This is a second time I have toured the Hamilton House, but I feel like I learned so much more this time. I’m not that crazy about historical museums, but I do love touring old homes like this one, it always feels a little more personal. The house itself is still very much the way the last owners left it in.
Jonathan Hamilton was born in 1745 and was a Berwick native who rose from humble beginnings to in the mid-1780s becoming the most prominent merchant in the region. Between 1785 and 1788 Hamilton created his own country seat at Pipe Stave Landing, building a grand mansion on the bluff overlooking the river. Tax records from 1798 indicate that Hamilton’s house was the highest valued in Berwick nearly double to that of the next largest home in Berwick.
From his new home, Hamilton conducted trade, built and serviced vessels, ran a shop, and became part owner of a nearby mill. After Hamilton died in 1802 his sons did not carry on the business at the same level of prosperity. There are allusions to their lack of ability and integrity, but most likely they were caught in the crunch of the Jefferson Embargo of 1807 and the War of 1812.
The war crippled shipping throughout New England, bring about the decline of many family fortunes and the death of small shipping centers like Berwick. Hamilton’s daughter Olive and her husband Joshua Haven purchased the property from Hamilton’s sons, living there between 1811 and 1815. The property was owned by Nathan Folsom, a former business associate of Hamilton, from 1815 to 1839. Folsom, who purchased the house as an investment, probably leased it during this period.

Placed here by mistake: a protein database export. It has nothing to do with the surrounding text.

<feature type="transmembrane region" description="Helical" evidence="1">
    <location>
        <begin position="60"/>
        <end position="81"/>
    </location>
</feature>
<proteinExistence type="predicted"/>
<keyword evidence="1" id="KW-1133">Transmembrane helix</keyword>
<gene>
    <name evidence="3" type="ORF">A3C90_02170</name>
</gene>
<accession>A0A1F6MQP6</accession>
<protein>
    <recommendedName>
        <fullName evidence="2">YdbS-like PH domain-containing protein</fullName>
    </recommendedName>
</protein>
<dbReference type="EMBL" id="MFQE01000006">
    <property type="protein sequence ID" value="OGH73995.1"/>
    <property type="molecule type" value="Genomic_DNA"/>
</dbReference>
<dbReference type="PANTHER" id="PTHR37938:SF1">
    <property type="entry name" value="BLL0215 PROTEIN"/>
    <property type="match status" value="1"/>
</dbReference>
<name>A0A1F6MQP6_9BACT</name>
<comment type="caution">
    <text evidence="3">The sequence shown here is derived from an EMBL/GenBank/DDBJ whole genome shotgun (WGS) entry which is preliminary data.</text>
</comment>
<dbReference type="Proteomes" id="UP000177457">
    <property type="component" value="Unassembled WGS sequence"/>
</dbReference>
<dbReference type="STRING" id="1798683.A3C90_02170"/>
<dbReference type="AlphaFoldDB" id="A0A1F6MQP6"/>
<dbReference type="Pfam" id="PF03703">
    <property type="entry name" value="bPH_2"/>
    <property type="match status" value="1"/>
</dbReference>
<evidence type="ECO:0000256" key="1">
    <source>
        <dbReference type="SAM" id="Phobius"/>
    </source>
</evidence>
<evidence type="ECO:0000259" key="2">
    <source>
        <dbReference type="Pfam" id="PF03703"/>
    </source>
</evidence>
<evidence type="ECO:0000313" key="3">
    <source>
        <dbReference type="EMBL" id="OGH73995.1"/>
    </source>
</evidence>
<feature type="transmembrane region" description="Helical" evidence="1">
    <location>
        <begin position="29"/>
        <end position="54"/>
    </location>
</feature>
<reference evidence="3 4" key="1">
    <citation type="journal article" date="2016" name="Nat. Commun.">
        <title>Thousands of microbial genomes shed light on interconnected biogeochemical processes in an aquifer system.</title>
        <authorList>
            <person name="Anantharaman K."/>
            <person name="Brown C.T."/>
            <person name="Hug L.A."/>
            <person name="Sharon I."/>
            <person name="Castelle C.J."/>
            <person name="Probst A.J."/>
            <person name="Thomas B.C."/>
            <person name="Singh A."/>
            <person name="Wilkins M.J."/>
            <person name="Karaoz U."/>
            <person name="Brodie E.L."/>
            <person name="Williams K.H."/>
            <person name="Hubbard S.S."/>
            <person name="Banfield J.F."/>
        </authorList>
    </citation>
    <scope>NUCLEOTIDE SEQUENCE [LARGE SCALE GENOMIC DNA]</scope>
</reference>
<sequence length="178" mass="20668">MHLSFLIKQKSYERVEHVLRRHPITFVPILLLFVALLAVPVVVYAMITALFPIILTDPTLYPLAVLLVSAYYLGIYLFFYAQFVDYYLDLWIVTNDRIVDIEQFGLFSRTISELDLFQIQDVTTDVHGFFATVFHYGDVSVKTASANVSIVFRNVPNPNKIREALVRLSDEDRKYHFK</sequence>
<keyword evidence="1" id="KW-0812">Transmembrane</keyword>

In 1839 Hamilton House was purchased by Aipheus Goodwin and his wife Betsy. The Goodwins were farmers and, as New England’s economy shifted away from shipping and toward agriculture, it was fitting that the town’s landing now became a family farm.
The Goodwin family raised sheep and a variety of other crops at Hamilton House for several generations. Although the family enjoyed several decades of prosperity, the agricultural economy began to suffer from western competition toward the end of the nineteenth century, causing the family’s resources diminished and the house fell into disrepair.
The old-fashioned look of the house endeared it to local author Sarah Orne Jewett, who feared it might be torn down if sold to the wrong buyer. In 1898 Jewett convinced her friend Emily Tyson, widow of the president of the Baltimore and Ohio Railroad, and her stepdaughter Elise Tyson to purchase the house. The Tysons were part of a new wave of summer residents who were caught up in the Colonial Revival romance of owning country houses which reflected the grace and prosperity of colonial forebears and provided a healthful rural retreat away from the heat and pollution of cities.
The Tysons hired Herbert Browne to oversee some interior changes and to design additions to the west and east sides of the house. The Tysons also embarked on creating a grand Colonial Revival-style garden at the east side of the house encircled by an elaborate pergola. Important additions to the property made in the following decade included murals painted in the parlor and dining room of the house by George Porter Fernald and the construction of a garden cottage built from salvaged pieces of a colonial home in Newington, New Hampshire.
After the house tour sat and had a little picnic under a tree by the river. We had salads, coconut brownies, and our friend made the nicest raspberry turnovers that I’m definitely going to try making.
The Hamilton House is by the edge of the Salmon Falls River, about ten miles for the Atlantic Ocean.
After lunch, we wandered through Vaughan Woods for an hour or two, then headed home, stopping in South Berwick to walk past the Sarah Orne Jewett House, and to find coffee.
It was such a lovely day, in a beautiful place.